Large and small crossroads
As we walk down the paths of our life, we constantly reach new crossroads. Sometimes these are simple little crossings that will give us pretty and enjoyable detours. Other, more important, crossroads will sometimes cause us to make big changes of direction.
At each intersection we have a choice to make, in complete freedom. There is no good or bad choice. Our decision will simply change the direction of our walk. The area we are going to visit, that is to say, the rest of our lives, will be full of surprises whatever happens, and certainly wonderful.
There are a hundred thousand things to see and to discover, each one more beautiful than the last. Sometimes we are given beautiful landscapes, without any effort. They are simply there, before our eyes, completely free, without us having to go and look for them.
But it is often at the cost of a certain effort that the most exceptional panoramas will be discovered, because they are generally at the top of hills or mountains that we will have to climb. If we are lazy, we risk always taking the same paths; those that seem to us to be the easiest. Those who are scared are more likely to take the paths that appear to them to be the safest. Perfectionists and calculators will take the fastest paths, the ones that give the best “return on investment”.
We are all, at least at times, lazy, fearful or too calculating. By regularly making the same choices when new paths open up to us, we limit our lives to what they already are and we unknowingly pass by some really exceptional things. Moreover, in choosing to limit ourselves in this way, we do not grow and we risk never correcting our mistakes and our weaknesses.
But there is even worse: as surprising as it may seem, some people wilfully take the wrong path. Without hesitation they follow signs which read: “alcohol and drugs”, “cheating and lying”, “laziness and unhealthy pleasures”. Why do they follow these paths, when they know very well where they will lead them?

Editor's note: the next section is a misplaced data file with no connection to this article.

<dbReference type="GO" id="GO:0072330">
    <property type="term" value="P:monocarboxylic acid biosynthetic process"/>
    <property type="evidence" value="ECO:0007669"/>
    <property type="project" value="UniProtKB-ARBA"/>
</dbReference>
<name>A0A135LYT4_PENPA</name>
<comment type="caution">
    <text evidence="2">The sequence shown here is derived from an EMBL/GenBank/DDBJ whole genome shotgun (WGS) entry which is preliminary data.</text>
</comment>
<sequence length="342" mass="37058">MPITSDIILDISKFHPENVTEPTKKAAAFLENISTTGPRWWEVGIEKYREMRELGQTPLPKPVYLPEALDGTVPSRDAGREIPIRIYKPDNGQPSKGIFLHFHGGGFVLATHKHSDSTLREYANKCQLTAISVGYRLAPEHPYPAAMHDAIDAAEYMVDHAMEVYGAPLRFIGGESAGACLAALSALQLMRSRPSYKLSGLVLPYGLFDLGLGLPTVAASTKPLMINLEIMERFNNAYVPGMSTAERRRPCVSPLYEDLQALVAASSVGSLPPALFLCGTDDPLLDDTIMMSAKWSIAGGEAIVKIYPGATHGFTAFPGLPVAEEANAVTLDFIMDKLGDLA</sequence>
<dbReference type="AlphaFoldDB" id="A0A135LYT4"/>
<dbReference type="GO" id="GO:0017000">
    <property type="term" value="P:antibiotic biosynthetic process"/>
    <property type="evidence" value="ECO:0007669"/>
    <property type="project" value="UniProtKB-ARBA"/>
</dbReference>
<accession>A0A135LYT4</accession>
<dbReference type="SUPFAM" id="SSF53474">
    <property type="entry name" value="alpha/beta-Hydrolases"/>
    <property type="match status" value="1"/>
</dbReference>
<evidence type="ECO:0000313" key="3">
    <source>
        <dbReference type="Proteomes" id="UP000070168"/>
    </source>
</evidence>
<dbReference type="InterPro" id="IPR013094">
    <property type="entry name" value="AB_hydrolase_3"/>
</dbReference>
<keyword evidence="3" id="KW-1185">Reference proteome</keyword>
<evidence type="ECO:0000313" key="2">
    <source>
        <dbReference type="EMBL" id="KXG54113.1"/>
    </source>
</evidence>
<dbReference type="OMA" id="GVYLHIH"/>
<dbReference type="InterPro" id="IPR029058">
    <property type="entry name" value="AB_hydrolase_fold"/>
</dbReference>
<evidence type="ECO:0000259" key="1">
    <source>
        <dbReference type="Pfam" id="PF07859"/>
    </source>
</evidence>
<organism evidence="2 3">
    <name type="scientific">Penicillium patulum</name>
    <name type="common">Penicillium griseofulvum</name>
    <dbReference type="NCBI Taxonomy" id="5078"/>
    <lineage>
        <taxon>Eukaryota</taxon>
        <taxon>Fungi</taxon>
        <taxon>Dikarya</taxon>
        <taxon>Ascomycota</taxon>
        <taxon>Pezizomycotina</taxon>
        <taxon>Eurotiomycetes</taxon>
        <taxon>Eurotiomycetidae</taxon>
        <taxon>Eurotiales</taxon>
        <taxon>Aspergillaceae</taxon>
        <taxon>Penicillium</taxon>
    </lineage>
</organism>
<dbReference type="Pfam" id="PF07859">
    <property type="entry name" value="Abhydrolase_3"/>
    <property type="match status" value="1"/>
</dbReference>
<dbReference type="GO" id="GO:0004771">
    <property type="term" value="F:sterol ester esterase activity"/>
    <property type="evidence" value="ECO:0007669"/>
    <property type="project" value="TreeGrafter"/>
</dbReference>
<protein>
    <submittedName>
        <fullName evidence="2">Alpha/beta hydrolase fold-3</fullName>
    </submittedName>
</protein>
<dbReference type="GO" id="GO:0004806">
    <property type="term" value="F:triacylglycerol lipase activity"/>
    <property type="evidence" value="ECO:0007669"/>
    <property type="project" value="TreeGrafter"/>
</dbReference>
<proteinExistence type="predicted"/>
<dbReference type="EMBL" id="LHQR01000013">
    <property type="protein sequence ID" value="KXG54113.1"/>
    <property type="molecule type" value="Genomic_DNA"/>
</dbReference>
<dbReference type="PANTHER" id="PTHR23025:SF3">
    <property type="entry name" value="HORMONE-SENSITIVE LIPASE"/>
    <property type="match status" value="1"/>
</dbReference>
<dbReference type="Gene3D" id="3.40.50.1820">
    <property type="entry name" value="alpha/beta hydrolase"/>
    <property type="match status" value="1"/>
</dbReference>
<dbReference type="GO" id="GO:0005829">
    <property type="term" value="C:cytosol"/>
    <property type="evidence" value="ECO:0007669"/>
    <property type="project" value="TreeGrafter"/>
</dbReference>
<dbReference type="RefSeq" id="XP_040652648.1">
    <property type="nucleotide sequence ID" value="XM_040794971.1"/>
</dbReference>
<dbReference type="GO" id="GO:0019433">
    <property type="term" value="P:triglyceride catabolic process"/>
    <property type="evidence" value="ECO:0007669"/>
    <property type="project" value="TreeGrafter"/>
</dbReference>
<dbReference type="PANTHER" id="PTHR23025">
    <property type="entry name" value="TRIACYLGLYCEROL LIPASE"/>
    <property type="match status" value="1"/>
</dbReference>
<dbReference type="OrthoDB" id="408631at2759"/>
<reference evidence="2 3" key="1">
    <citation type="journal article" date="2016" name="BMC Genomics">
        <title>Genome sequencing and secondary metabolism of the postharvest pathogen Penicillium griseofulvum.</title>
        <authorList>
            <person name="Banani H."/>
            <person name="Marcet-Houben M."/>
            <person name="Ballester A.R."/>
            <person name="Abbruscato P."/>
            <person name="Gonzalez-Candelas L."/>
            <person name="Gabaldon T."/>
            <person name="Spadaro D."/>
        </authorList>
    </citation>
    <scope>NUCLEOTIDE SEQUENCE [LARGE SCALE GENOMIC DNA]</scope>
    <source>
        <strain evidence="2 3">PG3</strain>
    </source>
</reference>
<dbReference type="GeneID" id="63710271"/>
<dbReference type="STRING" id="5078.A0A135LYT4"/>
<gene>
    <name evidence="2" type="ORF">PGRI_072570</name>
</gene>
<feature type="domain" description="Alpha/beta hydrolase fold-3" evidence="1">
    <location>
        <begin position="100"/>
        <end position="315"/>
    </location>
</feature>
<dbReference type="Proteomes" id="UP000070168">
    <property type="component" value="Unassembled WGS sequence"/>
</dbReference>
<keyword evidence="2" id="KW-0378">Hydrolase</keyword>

At each crossing, we have a choice to make. Some people claim that we are not totally free in our choices, that they are sometimes dictated by our obligations or our experiences. I am convinced, however, that we are TOTALLY FREE IN OUR CHOICES, because I have never seen anyone at a crossroads with a gun to their head.
We are free to choose which direction we wish to take and each choice will take us somewhere. Those who choose the paths of lies, laziness or addiction do so for gain, in the short term anyway. It is very often a short-term pleasure, which will certainly involve long-term suffering.
Those who choose the safest ways do so because that reassures them, even if they know that their life will be monotonous and without surprises. Those who choose more unpredictable paths do so because they know that by making some effort they will reach higher heights, which will lead them to greater successes. Those who voluntarily take chaotic or dangerous paths also do so because they think they will gain something from them, or because they do not know, or pretend not to know, that these paths will lead them to suffering. Finally, those who choose more unpredictable paths do so because they know that by making some effort they will reach higher heights, which will lead them to greater successes.
What if we all began to change the way we approach the new intersections we encounter?
The good news is that we meet new crossroads every day. All roads lead to Rome and all paths can lead us to happiness and success.
No matter where we are now, it’s never too late to head to regions that are more beautiful, or wilder, according to what we desire.
What if those who follow the signs marked “short-term pleasures” remembered that these paths always lead to long-term suffering?
What if those who follow the signs marked “laziness, dishonesty and cheating” could see where they will be in ten years?
What if those who follow the signs marked “easy path” changed their habits and finally made the effort to achieve that famous project that otherwise they will never achieve?
What if those who follow the signs marked “safe path” allowed themselves some diversions to discover beautiful things that would make them say: “So that’s what real life is!“
What if we all followed the path that our heart, deep within us, tells us to follow?